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Skip to 0 minutes and 6 secondsWhat is the most compelling trend of agriculture in the Southeast Asia that is one of the concerns that people don't want to see. I think that the problem in agriculture in Southeast Asia is the income from agriculture increases at a lower speed than the income from other sectors, like the industrial sector or services. Therefore, we see that even recently, income every year, income for farmer increased, but it cannot adapt to the increase of the living standard in the society. That is the most challenge to agriculture.

Skip to 1 minute and 5 secondsThe impact of that slow increase in income: then people have to expand the arable land to have a larger land to get their larger income for the household. And that comes into deforestation-- to convert the forest into agriculture-- that comes into the shift from rice to aquaculture, or diversification, to try to have income, and try to come into more intensive agriculture. And that creates a lot of problems in the environment, because you use more pesticides, use more fertiliser. You convert from one crop to two crop or even three crop [per year]. Some now, they say seven crop per two year. So that's very intensive. And that costs greatly.

Skip to 2 minutes and 5 secondsAnd besides that, at the same time, we talk about climate change onset. So that is another direct force that creates a pressure in agriculture. Because when the climate change [impact] occurs, then the farmer have to adapt with that and cannot continue with traditional cultivation technique. I think that we have the most challenge in Southeast Asia-- many Southeast Asia [countries] is at the limit of land and water, at the same time population growth increases. So in term of per capita natural resources you need, like a per capita of land area or per capita of cubic metre of water decrease, the population grows Then it creates a pressure. You have to improve the productivity of the land, of the water.

Skip to 3 minutes and 13 secondsAnd that has a limit. That creates more pressure. So one of the trends in that is the converting from monoculture to diversification. But it depends on the state of the development. In the past, we see that a monoculture raises enough income and produces more food for society. But with that rice monoculture, farmers-- rice farmers-- are very poor and cannot get enough income to continue living in the increased income of their society. So they have to-- one trend is that diversifying of the activity-- diversify-- you grow different crops rather than monoculture, and you have a small piece of land that farms these crops and the other farms the other crops.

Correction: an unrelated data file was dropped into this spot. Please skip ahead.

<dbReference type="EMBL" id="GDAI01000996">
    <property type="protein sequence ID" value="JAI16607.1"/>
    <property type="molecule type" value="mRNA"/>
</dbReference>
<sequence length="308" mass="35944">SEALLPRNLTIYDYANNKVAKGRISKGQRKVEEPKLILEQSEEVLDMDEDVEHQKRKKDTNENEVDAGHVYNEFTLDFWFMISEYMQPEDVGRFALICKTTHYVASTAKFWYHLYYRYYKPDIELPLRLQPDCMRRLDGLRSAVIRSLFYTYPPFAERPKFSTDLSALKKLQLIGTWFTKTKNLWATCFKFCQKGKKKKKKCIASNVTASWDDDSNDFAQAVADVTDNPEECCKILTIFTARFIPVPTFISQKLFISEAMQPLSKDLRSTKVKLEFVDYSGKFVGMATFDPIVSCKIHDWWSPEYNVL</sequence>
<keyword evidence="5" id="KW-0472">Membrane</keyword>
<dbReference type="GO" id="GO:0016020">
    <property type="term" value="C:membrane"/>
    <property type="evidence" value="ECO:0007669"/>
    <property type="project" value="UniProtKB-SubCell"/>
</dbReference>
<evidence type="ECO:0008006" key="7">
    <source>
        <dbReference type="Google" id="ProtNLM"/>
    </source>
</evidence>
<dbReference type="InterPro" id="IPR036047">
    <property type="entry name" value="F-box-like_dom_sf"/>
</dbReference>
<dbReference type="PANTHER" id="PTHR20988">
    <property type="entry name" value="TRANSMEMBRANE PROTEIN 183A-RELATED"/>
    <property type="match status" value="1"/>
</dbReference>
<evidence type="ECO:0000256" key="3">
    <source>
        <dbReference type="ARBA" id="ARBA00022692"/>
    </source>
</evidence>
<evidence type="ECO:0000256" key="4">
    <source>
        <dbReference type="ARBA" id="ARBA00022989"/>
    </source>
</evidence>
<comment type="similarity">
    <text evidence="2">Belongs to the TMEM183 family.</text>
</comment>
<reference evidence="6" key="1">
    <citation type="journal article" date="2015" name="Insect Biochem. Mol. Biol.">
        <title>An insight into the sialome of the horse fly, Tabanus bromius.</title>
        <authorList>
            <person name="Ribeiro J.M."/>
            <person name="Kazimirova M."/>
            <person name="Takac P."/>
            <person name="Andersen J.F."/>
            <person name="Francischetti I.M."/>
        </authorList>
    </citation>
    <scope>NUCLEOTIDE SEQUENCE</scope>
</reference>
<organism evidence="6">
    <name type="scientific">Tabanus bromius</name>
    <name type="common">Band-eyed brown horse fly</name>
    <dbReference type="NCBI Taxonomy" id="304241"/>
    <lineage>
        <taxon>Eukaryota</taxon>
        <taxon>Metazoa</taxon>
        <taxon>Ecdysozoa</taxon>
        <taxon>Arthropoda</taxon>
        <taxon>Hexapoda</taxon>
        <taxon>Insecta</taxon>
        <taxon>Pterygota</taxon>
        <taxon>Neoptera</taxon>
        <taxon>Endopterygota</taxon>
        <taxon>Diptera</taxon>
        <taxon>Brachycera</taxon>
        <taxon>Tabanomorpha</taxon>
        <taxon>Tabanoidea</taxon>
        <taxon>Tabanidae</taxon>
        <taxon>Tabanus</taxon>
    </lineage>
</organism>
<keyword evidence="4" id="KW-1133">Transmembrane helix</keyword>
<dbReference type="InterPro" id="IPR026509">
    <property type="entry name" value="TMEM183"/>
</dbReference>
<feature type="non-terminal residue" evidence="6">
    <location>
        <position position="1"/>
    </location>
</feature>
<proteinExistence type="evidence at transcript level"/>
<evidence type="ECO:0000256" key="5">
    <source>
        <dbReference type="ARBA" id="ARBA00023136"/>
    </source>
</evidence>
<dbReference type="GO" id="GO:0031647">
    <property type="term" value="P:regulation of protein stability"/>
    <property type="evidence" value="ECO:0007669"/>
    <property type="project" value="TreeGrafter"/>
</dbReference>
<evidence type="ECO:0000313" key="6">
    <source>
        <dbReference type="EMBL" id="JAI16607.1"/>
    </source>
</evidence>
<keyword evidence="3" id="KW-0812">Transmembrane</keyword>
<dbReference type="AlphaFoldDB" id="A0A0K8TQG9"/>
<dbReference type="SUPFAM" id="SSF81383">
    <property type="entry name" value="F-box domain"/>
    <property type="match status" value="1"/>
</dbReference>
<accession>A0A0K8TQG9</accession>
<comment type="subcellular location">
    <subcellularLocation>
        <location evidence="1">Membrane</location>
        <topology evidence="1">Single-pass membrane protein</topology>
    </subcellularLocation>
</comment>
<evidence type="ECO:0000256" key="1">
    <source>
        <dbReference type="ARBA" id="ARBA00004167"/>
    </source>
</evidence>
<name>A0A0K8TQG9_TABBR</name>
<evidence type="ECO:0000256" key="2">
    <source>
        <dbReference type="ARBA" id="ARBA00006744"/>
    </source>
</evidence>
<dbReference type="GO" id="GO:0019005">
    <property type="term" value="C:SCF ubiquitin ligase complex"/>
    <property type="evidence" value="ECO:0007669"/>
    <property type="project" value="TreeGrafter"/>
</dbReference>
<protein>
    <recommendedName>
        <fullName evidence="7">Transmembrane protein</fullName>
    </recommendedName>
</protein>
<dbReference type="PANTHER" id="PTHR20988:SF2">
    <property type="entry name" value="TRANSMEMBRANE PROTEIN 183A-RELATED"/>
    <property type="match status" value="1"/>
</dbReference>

Skip to 4 minutes and 18 secondsBut that goes-- there's a problem that when we shift to market oriented because you cannot produce large amount of product, and you cannot have a contract with supermarket with large product with the guarantee, quality, etc. So these are the still conflicting directions in agriculture.

Agricultural trends and natural resource pressure

We have seen already the range of impacts that food production is having on the natural resource base in Southeast Asia. Socio-economic trends and changing agricultural practices are exerting increasing pressure on key natural resources for food production in Southeast Asia. In this video, Dr. Chu Thai Hoanh, an emeritus scientist at the International Water Management Institute (IWMI) and an SEI Associate, focuses on some of the key agricultural changes occurring in the region, and what’s driving them.

Because of the relatively slow economic growth of the agricultural sector, natural resource use is occurring in increasingly unsustainable ways, with worsening environmental impacts.

Image Sources: “Deforestation” (CC BY 2.0) by crustmania and “Cleared field in Laos” Copyrighted by Darin Wahl


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This video is from the free online course:

Food and Our Future: Sustainable Food Systems in Southeast Asia

Stockholm Environment Institute

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